Online Schools Accreditation

Schools across America are moving toward online education because it opens up new ways of learning for students. In the national Speak-Up Survey for 2013, two-thirds of teachers stated they were currently using online curriculum, tools, and resources in some type of blended learning arrangement. Thirty-seven percent of principals reported offering online classes in addition to face-to-face instruction. One-third of parents were supportive of their schools increasing the use of online instruction. There was a positive 10-percentage-point difference for students who said they enjoyed their studies online as compared with those studying in a brick-and-mortar-school.

This is not an educational fad. Students and families choose online learning for its flexibility, safety, ability to meet learning differences, and varied course offerings. Online learning can grant them more control of the educational environment or a much-needed change of pace; it is changing the nature of education. Accreditation will have a significant role in shaping what constitutes quality programs (Connections Academy 2013).  

Online learning is defined as instruction that is delivered to a student (1) wholly or partially through electronic means via text, audio, video, CD, DVD, telephone, or Internet, (2) synchronously or asynchronously, (3) in a structured course with assignments and assessments, for credit, (4) under the guidance of a qualified instructor. Accreditation standards and indicators for online learning differ from those for traditional learning in the specific areas considered as schools develop online instruction and in how those indicators are demonstrated. The poor reputation of "diploma mill" schools will call into question the ability of reputable schools to offer quality online education. Reports such as the U.S. Department of Education's "Evidence of Quality in Distance Education Programs Drawn from Interviews with the Accreditation Community" warn that online programs will be less than effective when faculty attempt to convert traditional instruction to online courses. They suggest the course must be truly reenvisioned for a new medium and should be equivalent, not identical, in instructional activities. Unique standards and indicators for online programs will help schools determine if they are using truly effective educational strategies and have appropriate conditions for online education.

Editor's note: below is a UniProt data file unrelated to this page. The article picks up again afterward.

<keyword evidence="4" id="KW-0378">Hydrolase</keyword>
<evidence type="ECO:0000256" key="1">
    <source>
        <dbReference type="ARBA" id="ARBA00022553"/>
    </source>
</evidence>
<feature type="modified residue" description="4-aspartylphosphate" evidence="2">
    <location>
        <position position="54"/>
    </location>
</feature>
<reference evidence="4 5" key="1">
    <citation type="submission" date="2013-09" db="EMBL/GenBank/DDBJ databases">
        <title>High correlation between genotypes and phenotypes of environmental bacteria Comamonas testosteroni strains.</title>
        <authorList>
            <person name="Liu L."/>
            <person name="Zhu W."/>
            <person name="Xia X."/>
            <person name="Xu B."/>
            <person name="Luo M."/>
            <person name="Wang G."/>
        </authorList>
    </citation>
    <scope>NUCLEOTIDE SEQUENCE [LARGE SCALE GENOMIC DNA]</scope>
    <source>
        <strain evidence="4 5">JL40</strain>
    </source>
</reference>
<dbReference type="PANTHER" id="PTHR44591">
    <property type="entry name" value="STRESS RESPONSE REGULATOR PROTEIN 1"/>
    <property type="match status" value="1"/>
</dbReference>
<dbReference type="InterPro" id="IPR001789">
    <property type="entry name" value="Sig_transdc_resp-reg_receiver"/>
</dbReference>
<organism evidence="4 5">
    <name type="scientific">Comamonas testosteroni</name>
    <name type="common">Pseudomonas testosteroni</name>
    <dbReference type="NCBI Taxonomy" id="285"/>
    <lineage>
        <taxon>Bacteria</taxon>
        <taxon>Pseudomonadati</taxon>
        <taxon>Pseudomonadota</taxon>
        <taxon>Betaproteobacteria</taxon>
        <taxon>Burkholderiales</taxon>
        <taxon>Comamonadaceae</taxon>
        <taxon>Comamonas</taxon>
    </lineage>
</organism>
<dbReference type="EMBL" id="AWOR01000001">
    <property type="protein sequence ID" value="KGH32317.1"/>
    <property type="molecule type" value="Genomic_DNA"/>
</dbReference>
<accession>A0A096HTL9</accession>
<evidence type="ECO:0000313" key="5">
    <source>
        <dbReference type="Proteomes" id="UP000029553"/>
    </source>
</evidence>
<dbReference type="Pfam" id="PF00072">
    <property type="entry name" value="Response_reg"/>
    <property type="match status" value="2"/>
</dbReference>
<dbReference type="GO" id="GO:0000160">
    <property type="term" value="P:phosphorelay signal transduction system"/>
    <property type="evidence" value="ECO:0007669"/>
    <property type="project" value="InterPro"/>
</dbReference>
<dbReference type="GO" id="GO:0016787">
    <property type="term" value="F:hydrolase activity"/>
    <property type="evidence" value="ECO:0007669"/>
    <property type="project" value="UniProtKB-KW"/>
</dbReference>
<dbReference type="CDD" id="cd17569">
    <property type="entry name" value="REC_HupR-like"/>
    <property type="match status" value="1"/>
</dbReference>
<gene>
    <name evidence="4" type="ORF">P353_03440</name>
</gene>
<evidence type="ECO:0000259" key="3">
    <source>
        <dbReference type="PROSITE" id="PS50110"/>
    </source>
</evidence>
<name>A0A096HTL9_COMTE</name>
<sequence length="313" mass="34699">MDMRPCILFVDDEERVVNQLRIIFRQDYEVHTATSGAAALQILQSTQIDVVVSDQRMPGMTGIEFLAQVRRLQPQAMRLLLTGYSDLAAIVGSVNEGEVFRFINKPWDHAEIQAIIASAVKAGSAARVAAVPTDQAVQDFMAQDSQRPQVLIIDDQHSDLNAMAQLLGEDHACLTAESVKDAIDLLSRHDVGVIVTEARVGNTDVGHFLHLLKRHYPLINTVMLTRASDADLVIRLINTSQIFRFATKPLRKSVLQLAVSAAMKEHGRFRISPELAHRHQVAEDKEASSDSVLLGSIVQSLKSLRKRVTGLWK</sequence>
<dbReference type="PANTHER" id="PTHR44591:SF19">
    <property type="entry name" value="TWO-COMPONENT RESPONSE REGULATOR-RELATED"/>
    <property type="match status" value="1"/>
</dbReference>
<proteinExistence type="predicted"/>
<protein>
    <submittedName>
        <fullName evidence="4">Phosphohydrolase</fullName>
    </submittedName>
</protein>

Accreditation also matters when considering the legal use of educational materials in online instruction. The Technology, Education, and Copyright Harmonization (TEACH) Act allows the fair use of educational materials to be extended to accredited, nonprofit online schools, provided the school has a published policy regarding copyrights and a training program for faculty, staff, and students (Simonson, Smaldino, Albright, Zvacek 2012). This permission does not extend to unaccredited schools.  

Online education and the opportunity to deliver truly personalized learning calls for new ways to evaluate education. In order to assist online and blended programs in Christian schools, ACSI has developed the ACSI Accreditation Protocol for Online Learning. During the 2015-16 school year, several schools throughout the United States piloted this new protocol, which can be used three different ways:  

  1. ACSI accredited schools use a subset of indicators focusing on the online components of a program.
  2. Schools accredited by a secular agency use a subset of indicators focusing on the spiritual formation and biblical foundations of the program.
  3. Schools for which the ACSI document will be the primary accreditation protocol use all indicators; other secular agency documents may be added as secondary documents for dual accreditation.

Currently, ACSI accredits two 100% online schools, NorthStar Academy and Liberty University Online Academy, and two additional 100% online schools are in candidacy. There are also several schools that have used the protocol to accredit portions of their programs that are online or blended.  

For more information about the online accreditation protocol, or membership in ACSI for online schools, contact accreditation@acsi.org.  

Adapted from:

Wilcox, E. 2015. "Protocol for Online/Blended School Programs." CSE: A Magazine for Christian School Educators (19) 2: 37.     

References

Connections Academy. 2013. "Why Families Choose Online School." http://www. connectionsacademy.com/blog/posts/2013-08-02/Why-Families-Choose-Online- School.aspx.  

Simonson, Michael, Sharon Smaldino, Michael Albright, Susan Zvacek. 2012. Teaching and Learning at a Distance: Foundations of Distance Education, Fifth Edition. Upper Saddle River, NJ: Prentice Hall.